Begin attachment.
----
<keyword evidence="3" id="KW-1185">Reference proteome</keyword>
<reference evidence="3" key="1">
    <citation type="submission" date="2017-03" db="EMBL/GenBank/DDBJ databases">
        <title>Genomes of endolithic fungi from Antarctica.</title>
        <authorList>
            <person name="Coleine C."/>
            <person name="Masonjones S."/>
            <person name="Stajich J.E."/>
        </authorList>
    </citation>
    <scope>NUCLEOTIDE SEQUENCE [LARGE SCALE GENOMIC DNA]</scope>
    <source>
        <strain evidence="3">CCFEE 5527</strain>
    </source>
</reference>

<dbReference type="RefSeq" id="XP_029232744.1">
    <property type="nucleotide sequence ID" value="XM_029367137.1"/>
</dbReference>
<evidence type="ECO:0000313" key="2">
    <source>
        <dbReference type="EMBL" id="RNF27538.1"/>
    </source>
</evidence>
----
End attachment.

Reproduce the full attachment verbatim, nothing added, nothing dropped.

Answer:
<keyword evidence="3" id="KW-1185">Reference proteome</keyword>
<reference evidence="3" key="1">
    <citation type="submission" date="2017-03" db="EMBL/GenBank/DDBJ databases">
        <title>Genomes of endolithic fungi from Antarctica.</title>
        <authorList>
            <person name="Coleine C."/>
            <person name="Masonjones S."/>
            <person name="Stajich J.E."/>
        </authorList>
    </citation>
    <scope>NUCLEOTIDE SEQUENCE [LARGE SCALE GENOMIC DNA]</scope>
    <source>
        <strain evidence="3">CCFEE 5527</strain>
    </source>
</reference>

<dbReference type="RefSeq" id="XP_029232744.1">
    <property type="nucleotide sequence ID" value="XM_029367137.1"/>
</dbReference>
<evidence type="ECO:0000313" key="2">
    <source>
        <dbReference type="EMBL" id="RNF27538.1"/>
    </source>
</evidence>